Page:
- Invitation letters to publishers and international companies to participate in the book fair and art displays
2- Reviewing and Previewing of the shortlisted projects of the year
- Judging and categorizing the objects and projects carried out by the youth of South Sudan for awards from 2012
- Soliciting for the youth projects for 2013 for the Preview Presentation (no awards to this category)
3- Media Campaign (For the Book Bonanza and Talent Extravaganza i.e. Awards Day)
– Updating the website/weblog for the events’ project display
– Controlling the Facebook page for the display of projects and voting by fans and visitors (using the ‘like box’ voting system)
– TV/Radio/Newspaper/web adverts for the events
– Writing to all media houses to exchange adverts with our booths and presentation times.
4- The Super Supper II (announcing the literary arts object and project Awards of the Year in a Back-to-School campaign)
– Entry for the Super Supper diner at the Senior Staff Club (University of Juba) on 13-1-13 or Jan. 13, 2012)
– Announcement of the best literary arts objects and projects of the year on Jan. 13, 2013
– Giving of Awards to the best arts object and projects (e.g. book, paper, Miss Malaika, Spark, etc.)
– Speeches from authors and authorities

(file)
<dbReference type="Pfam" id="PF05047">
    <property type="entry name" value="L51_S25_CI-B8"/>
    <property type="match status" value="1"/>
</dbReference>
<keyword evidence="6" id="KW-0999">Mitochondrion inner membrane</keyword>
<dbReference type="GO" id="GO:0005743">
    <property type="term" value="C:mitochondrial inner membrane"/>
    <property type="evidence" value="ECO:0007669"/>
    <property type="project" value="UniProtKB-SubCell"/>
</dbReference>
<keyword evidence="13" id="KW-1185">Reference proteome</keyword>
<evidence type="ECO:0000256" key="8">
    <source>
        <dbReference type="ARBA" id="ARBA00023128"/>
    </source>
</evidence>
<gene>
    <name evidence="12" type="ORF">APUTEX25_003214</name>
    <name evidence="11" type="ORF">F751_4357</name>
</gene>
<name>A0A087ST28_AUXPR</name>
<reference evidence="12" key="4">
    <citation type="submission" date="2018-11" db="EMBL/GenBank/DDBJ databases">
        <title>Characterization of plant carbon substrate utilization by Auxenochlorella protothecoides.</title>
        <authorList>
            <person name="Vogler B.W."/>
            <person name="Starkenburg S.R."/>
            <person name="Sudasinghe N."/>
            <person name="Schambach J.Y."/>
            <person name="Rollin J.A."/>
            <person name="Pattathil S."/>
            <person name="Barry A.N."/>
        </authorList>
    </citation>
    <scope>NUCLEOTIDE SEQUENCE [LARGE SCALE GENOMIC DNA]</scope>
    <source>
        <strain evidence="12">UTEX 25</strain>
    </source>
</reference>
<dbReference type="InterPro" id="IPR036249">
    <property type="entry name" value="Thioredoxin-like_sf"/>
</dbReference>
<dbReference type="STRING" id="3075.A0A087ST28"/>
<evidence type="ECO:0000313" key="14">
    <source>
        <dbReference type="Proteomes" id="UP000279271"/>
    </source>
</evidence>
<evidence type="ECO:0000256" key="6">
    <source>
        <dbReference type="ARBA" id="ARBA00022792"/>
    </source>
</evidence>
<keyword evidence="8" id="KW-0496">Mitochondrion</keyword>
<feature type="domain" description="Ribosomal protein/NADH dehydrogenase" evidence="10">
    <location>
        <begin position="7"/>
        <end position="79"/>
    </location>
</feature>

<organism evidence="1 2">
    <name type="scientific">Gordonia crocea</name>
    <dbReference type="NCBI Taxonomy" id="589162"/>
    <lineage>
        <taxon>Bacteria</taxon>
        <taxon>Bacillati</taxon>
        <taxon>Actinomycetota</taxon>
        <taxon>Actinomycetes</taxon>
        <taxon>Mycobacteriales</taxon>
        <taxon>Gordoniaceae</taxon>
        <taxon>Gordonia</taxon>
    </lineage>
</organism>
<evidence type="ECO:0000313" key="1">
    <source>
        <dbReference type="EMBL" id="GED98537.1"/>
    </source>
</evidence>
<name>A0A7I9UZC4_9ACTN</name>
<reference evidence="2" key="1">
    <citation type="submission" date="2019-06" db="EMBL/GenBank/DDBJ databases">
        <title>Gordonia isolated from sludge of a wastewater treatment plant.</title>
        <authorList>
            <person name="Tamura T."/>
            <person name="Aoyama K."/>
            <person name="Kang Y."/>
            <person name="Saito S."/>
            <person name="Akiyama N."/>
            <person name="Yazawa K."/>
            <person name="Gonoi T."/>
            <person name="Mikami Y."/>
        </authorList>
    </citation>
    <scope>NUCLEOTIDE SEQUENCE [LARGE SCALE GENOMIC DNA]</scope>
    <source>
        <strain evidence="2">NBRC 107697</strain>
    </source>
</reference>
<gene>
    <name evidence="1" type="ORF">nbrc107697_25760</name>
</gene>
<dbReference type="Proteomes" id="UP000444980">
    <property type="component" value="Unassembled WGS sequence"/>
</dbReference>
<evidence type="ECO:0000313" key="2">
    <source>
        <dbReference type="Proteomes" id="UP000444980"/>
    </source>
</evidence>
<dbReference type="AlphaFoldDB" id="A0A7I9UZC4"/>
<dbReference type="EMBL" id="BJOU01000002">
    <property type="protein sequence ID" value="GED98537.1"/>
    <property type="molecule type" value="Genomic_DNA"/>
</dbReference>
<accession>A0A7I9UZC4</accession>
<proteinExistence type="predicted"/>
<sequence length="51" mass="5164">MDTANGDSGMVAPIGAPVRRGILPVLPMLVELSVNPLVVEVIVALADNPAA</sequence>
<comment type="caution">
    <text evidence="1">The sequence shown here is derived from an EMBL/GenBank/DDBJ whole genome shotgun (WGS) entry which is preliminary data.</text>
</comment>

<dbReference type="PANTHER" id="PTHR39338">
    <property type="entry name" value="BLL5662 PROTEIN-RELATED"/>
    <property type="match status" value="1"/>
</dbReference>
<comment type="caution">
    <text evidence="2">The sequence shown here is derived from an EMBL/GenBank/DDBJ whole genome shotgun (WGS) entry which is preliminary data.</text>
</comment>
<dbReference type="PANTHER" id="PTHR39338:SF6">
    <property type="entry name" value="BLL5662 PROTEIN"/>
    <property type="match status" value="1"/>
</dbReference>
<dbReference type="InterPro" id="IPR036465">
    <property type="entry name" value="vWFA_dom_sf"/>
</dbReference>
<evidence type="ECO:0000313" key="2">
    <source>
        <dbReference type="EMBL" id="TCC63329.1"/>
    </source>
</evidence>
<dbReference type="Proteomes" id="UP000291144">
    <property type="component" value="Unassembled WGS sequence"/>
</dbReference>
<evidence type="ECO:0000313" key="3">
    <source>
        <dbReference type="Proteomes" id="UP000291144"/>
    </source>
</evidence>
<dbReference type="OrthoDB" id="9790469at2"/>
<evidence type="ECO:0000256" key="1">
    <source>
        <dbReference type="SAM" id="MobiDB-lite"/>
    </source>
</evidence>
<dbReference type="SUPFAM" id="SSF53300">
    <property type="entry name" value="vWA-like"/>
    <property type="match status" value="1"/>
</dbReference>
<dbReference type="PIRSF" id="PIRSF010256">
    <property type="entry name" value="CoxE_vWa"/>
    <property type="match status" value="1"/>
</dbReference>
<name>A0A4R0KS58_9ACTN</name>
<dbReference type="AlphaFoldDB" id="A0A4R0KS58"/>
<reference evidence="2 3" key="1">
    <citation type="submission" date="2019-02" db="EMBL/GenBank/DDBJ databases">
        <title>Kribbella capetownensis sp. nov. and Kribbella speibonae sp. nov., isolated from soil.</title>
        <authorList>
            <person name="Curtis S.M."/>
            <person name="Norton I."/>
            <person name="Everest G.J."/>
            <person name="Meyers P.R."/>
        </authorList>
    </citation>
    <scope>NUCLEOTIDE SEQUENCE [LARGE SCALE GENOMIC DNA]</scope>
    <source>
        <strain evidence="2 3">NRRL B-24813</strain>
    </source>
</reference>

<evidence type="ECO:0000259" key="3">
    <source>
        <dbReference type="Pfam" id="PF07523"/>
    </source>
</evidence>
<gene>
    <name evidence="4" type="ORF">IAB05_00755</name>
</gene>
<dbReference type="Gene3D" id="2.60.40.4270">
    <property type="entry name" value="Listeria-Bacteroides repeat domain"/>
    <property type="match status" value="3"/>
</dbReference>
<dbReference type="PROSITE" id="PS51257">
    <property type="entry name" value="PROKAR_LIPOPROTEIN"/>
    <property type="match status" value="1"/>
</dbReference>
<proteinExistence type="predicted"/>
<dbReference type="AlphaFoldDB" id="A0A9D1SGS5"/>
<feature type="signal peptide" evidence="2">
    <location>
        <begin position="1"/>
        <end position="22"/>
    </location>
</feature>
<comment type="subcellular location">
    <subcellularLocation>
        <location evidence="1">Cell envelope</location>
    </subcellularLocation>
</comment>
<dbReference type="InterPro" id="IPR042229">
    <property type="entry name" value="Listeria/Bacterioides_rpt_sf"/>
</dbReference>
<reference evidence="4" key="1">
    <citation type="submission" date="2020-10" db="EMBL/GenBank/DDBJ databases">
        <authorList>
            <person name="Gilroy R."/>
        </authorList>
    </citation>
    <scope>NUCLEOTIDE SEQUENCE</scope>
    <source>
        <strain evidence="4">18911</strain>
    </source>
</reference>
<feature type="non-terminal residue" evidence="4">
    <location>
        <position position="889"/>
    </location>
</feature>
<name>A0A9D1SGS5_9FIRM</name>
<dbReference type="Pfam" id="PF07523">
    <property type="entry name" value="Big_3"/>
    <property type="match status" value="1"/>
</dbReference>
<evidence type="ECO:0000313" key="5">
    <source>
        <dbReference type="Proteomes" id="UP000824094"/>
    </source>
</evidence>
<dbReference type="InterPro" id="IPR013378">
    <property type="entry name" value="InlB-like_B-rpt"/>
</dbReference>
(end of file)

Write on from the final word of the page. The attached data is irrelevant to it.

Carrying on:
– Entertainment from artists.
NB: There will be Three Committees to run the programs outlined above, viz: 1- Review and Preview Committee 2- Publishing and Publicity Committee 3- The Super Supper Committee.
USTASS members guide pupils of Dr. John Garang International School through South Sudan’s First Agricultural Trade Fare at Nyakuron Cultural Centre on 11-11-11, organized by Ministry of Agriculture, USAID (The FARM Project), etc.. USTASS participated in the fare by handling Communications, Mobilization of Schools, Artists, Media and Farmers, and handled entertainment throughout the show.
“The serious writers of South Sudan, the journalists, the musicians, have to address the issues the politicians don’t care about. It is now our time to tell the world what it is that we want.” Taban lo Liyong, Interview, The New Nation, 2012.